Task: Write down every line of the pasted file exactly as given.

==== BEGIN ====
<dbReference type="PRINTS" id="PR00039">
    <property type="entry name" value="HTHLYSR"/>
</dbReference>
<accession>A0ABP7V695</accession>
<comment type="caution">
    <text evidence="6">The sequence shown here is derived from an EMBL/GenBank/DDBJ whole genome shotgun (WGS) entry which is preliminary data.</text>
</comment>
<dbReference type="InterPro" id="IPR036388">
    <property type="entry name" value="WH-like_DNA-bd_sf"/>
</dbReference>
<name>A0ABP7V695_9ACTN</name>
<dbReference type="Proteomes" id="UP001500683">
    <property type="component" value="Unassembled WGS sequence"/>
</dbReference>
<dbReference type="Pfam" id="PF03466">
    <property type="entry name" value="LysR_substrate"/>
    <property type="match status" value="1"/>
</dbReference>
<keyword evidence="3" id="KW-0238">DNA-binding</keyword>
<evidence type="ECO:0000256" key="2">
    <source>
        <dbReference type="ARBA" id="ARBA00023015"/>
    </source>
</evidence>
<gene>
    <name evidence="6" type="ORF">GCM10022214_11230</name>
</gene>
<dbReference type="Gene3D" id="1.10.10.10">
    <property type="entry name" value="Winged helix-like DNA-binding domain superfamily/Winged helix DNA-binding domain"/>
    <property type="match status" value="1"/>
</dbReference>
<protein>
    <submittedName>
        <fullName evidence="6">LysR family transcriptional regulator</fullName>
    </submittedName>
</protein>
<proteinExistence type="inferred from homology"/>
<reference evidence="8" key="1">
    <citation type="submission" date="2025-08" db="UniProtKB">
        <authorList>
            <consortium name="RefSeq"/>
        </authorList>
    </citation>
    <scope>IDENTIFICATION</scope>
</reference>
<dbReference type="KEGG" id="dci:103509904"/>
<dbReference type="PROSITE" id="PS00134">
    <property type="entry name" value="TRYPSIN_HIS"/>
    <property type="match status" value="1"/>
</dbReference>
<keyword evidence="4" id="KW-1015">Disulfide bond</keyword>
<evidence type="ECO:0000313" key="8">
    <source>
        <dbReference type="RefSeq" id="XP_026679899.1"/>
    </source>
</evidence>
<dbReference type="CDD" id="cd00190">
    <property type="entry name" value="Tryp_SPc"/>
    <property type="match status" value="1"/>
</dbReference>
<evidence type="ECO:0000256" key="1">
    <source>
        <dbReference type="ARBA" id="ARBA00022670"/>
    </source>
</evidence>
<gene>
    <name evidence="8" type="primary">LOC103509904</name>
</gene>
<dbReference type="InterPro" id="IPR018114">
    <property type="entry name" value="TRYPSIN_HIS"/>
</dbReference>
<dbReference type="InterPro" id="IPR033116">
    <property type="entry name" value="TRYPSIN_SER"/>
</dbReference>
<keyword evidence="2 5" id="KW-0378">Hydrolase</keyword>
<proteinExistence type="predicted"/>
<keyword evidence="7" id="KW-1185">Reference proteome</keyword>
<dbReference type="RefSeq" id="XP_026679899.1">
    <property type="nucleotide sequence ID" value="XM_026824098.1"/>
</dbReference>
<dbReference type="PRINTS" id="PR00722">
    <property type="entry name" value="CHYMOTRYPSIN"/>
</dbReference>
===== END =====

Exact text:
<dbReference type="PRINTS" id="PR00039">
    <property type="entry name" value="HTHLYSR"/>
</dbReference>
<accession>A0ABP7V695</accession>
<comment type="caution">
    <text evidence="6">The sequence shown here is derived from an EMBL/GenBank/DDBJ whole genome shotgun (WGS) entry which is preliminary data.</text>
</comment>
<dbReference type="InterPro" id="IPR036388">
    <property type="entry name" value="WH-like_DNA-bd_sf"/>
</dbReference>
<name>A0ABP7V695_9ACTN</name>
<dbReference type="Proteomes" id="UP001500683">
    <property type="component" value="Unassembled WGS sequence"/>
</dbReference>
<dbReference type="Pfam" id="PF03466">
    <property type="entry name" value="LysR_substrate"/>
    <property type="match status" value="1"/>
</dbReference>
<keyword evidence="3" id="KW-0238">DNA-binding</keyword>
<evidence type="ECO:0000256" key="2">
    <source>
        <dbReference type="ARBA" id="ARBA00023015"/>
    </source>
</evidence>
<gene>
    <name evidence="6" type="ORF">GCM10022214_11230</name>
</gene>
<dbReference type="Gene3D" id="1.10.10.10">
    <property type="entry name" value="Winged helix-like DNA-binding domain superfamily/Winged helix DNA-binding domain"/>
    <property type="match status" value="1"/>
</dbReference>
<protein>
    <submittedName>
        <fullName evidence="6">LysR family transcriptional regulator</fullName>
    </submittedName>
</protein>
<proteinExistence type="inferred from homology"/>
<reference evidence="8" key="1">
    <citation type="submission" date="2025-08" db="UniProtKB">
        <authorList>
            <consortium name="RefSeq"/>
        </authorList>
    </citation>
    <scope>IDENTIFICATION</scope>
</reference>
<dbReference type="KEGG" id="dci:103509904"/>
<dbReference type="PROSITE" id="PS00134">
    <property type="entry name" value="TRYPSIN_HIS"/>
    <property type="match status" value="1"/>
</dbReference>
<keyword evidence="4" id="KW-1015">Disulfide bond</keyword>
<evidence type="ECO:0000313" key="8">
    <source>
        <dbReference type="RefSeq" id="XP_026679899.1"/>
    </source>
</evidence>
<dbReference type="CDD" id="cd00190">
    <property type="entry name" value="Tryp_SPc"/>
    <property type="match status" value="1"/>
</dbReference>
<evidence type="ECO:0000256" key="1">
    <source>
        <dbReference type="ARBA" id="ARBA00022670"/>
    </source>
</evidence>
<gene>
    <name evidence="8" type="primary">LOC103509904</name>
</gene>
<dbReference type="InterPro" id="IPR018114">
    <property type="entry name" value="TRYPSIN_HIS"/>
</dbReference>
<dbReference type="InterPro" id="IPR033116">
    <property type="entry name" value="TRYPSIN_SER"/>
</dbReference>
<keyword evidence="2 5" id="KW-0378">Hydrolase</keyword>
<proteinExistence type="predicted"/>
<keyword evidence="7" id="KW-1185">Reference proteome</keyword>
<dbReference type="RefSeq" id="XP_026679899.1">
    <property type="nucleotide sequence ID" value="XM_026824098.1"/>
</dbReference>
<dbReference type="PRINTS" id="PR00722">
    <property type="entry name" value="CHYMOTRYPSIN"/>
</dbReference>